The Government has also published a summary today of responses to its call for evidence on priorities for the 10-year cancer plan.

Most agreement was on the need to get people diagnosed quicker which 90% of individuals and 74% of professionals and organisations said should be a key focus over the next decade.

Suggested interventions included funding to expand the GP workforce and tackle geographical disparities to help people be seen sooner and training for GPs to recognise a wider range of symptoms.

Some respondents also called for GPs to listen better to patient concerns and act sooner ‘moving away from a culture of watch and wait’ as well as greater use of self-referral and at home tests for diagnostics.

Priorities included in online questionnaire for major conditions strategy

Participants asked to select up to three priorities each for cardiovascular disease, chronic respiratory disease, dementia and musculoskeletal disease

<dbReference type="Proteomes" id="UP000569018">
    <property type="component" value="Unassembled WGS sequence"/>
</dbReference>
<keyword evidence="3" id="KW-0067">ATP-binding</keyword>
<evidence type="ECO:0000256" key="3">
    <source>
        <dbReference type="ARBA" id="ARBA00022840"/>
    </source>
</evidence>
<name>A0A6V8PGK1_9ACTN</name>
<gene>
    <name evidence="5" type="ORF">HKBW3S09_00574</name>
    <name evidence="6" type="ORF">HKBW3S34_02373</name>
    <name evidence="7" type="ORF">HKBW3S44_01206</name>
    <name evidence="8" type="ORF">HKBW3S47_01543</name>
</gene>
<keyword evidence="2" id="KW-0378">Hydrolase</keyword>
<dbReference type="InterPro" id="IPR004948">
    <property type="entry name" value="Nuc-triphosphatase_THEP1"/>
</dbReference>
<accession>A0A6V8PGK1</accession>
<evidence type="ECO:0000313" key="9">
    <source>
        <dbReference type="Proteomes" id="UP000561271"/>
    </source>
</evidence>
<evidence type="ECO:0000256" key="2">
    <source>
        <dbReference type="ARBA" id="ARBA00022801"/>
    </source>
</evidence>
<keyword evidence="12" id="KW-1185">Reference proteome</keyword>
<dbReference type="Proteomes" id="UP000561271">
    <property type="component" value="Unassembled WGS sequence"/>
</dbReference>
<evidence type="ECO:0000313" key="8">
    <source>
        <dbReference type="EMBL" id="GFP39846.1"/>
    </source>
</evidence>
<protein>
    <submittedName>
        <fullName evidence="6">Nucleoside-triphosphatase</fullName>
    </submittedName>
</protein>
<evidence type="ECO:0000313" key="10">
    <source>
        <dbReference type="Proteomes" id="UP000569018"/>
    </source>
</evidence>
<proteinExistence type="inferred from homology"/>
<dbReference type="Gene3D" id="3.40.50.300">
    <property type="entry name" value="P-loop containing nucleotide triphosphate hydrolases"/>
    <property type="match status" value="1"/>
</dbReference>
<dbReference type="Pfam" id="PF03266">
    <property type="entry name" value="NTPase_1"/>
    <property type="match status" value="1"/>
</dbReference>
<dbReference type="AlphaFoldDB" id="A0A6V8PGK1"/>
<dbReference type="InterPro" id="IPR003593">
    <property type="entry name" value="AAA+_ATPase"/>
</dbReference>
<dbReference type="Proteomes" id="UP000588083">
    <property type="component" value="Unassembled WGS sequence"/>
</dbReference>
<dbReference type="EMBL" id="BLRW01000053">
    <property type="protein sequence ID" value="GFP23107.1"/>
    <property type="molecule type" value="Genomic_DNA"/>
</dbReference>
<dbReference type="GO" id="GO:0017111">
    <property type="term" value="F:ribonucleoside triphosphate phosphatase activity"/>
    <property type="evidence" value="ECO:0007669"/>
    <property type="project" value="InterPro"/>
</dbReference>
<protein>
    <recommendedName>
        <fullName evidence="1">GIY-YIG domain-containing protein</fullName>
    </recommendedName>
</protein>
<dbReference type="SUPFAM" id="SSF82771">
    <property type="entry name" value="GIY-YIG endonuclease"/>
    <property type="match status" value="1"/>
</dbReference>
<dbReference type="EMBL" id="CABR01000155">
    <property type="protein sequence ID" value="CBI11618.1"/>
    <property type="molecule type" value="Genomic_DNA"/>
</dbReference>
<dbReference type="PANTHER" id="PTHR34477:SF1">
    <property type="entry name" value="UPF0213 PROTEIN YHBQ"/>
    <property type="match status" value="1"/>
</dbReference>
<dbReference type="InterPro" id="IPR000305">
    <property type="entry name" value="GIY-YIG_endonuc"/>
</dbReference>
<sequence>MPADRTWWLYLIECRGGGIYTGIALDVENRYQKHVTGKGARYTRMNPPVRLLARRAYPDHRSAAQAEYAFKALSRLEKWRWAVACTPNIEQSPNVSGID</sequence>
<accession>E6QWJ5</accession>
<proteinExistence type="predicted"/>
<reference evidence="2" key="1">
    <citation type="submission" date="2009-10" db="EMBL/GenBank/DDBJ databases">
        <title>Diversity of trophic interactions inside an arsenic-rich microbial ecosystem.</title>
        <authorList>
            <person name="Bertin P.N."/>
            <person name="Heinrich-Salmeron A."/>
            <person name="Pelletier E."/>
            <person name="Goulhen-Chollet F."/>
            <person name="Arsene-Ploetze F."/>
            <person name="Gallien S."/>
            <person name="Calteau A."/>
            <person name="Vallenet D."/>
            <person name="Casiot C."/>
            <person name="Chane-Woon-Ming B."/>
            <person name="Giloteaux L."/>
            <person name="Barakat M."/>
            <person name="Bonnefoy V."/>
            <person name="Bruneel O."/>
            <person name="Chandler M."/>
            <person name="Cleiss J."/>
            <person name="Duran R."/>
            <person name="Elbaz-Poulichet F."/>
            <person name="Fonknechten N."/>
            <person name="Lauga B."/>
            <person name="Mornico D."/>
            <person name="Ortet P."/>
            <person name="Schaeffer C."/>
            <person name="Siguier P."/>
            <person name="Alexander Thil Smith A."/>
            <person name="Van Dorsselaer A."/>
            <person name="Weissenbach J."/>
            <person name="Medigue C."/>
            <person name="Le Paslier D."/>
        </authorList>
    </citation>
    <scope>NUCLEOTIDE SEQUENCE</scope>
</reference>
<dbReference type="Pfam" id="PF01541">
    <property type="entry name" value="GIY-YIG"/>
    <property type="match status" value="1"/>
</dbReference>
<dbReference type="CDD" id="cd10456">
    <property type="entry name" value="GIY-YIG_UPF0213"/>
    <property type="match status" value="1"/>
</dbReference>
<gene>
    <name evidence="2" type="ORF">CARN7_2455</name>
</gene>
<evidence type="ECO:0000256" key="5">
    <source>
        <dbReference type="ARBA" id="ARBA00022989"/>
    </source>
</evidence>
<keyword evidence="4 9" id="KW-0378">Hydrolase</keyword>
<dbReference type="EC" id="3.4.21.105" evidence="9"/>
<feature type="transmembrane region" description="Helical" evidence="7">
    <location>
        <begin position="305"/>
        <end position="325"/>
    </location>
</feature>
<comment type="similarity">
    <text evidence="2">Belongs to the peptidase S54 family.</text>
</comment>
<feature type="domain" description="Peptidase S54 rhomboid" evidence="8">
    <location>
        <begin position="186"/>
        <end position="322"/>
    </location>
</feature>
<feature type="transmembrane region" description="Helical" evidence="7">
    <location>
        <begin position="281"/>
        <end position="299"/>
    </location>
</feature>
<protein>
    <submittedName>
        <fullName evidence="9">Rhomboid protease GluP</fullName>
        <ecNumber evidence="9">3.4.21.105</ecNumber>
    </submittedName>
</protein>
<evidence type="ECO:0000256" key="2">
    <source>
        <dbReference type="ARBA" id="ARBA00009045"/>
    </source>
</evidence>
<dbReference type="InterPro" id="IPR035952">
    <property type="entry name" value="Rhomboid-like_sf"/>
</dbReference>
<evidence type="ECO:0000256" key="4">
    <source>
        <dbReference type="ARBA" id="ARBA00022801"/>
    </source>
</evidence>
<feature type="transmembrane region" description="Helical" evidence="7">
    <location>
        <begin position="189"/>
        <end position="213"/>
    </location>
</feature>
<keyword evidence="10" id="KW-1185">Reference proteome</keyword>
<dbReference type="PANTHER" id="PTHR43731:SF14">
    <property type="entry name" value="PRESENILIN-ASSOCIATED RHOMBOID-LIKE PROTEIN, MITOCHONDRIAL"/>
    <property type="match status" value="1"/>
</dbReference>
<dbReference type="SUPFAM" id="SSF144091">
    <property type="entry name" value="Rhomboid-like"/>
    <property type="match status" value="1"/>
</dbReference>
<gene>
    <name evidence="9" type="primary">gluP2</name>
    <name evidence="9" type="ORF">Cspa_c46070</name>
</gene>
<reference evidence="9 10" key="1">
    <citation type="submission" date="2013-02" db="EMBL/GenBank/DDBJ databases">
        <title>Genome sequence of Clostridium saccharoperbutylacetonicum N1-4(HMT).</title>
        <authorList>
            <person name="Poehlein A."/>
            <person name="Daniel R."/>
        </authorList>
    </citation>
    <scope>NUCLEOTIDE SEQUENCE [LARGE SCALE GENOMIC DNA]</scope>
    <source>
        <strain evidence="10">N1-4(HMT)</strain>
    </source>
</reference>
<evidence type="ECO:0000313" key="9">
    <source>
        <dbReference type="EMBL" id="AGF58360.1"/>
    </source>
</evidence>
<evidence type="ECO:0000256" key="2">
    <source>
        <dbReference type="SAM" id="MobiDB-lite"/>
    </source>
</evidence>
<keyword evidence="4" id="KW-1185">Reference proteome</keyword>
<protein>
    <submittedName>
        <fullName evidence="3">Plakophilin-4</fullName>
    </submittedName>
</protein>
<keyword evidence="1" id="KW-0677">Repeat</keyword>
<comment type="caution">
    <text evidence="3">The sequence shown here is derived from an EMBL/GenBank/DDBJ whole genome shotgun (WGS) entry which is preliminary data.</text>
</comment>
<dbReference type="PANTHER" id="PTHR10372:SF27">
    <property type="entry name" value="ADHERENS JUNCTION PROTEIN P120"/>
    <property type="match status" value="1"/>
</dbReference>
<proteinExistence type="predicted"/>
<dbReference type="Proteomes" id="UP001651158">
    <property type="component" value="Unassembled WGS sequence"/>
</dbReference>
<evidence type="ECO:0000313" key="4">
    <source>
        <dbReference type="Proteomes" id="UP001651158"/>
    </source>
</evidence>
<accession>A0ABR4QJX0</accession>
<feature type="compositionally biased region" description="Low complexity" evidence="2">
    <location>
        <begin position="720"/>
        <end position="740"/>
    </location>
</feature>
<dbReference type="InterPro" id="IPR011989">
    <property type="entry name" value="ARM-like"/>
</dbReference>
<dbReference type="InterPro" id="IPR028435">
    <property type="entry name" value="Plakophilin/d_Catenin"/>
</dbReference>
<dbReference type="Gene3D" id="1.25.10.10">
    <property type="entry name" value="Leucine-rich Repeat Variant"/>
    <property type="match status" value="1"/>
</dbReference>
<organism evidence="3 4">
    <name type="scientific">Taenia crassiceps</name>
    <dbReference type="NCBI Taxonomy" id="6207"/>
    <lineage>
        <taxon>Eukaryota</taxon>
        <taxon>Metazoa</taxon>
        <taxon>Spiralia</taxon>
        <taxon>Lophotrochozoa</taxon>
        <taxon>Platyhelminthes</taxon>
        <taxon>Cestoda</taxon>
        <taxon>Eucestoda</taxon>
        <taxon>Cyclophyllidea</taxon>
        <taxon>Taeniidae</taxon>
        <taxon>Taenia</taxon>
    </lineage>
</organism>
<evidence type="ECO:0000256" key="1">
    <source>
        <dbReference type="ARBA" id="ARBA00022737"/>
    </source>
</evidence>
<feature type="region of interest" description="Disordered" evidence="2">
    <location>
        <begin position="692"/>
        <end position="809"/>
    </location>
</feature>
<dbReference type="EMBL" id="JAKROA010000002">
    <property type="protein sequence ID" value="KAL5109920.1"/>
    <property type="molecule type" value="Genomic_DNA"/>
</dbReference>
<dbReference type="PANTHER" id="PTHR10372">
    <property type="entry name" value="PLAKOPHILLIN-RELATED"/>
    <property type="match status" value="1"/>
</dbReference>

• Preventing the onset through population-wide action on risk factors and wider influences on health (sometimes referred to as primary prevention)
  • Stopping or delaying the progression through clinical interventions for individuals at high risk (sometimes referred to as secondary prevention)
  • Getting more people diagnosed quicker
  • Improving treatment provided by urgent and emergency care
  • Improving non-urgent and long-term treatment and care to support management



Visit Pulse Reference for details on 140 symptoms, including easily searchable symptoms and categories, offering you a free platform to check symptoms and receive potential diagnoses during consultations.


Please note, only GPs are permitted to add comments to articles

Anonymous 17 May, 2023 1:16 pm

Stop asking to return in a month if you are no better and advising paracetamol for everything. That’s a start.

Sam Tapsell 17 May, 2023 3:01 pm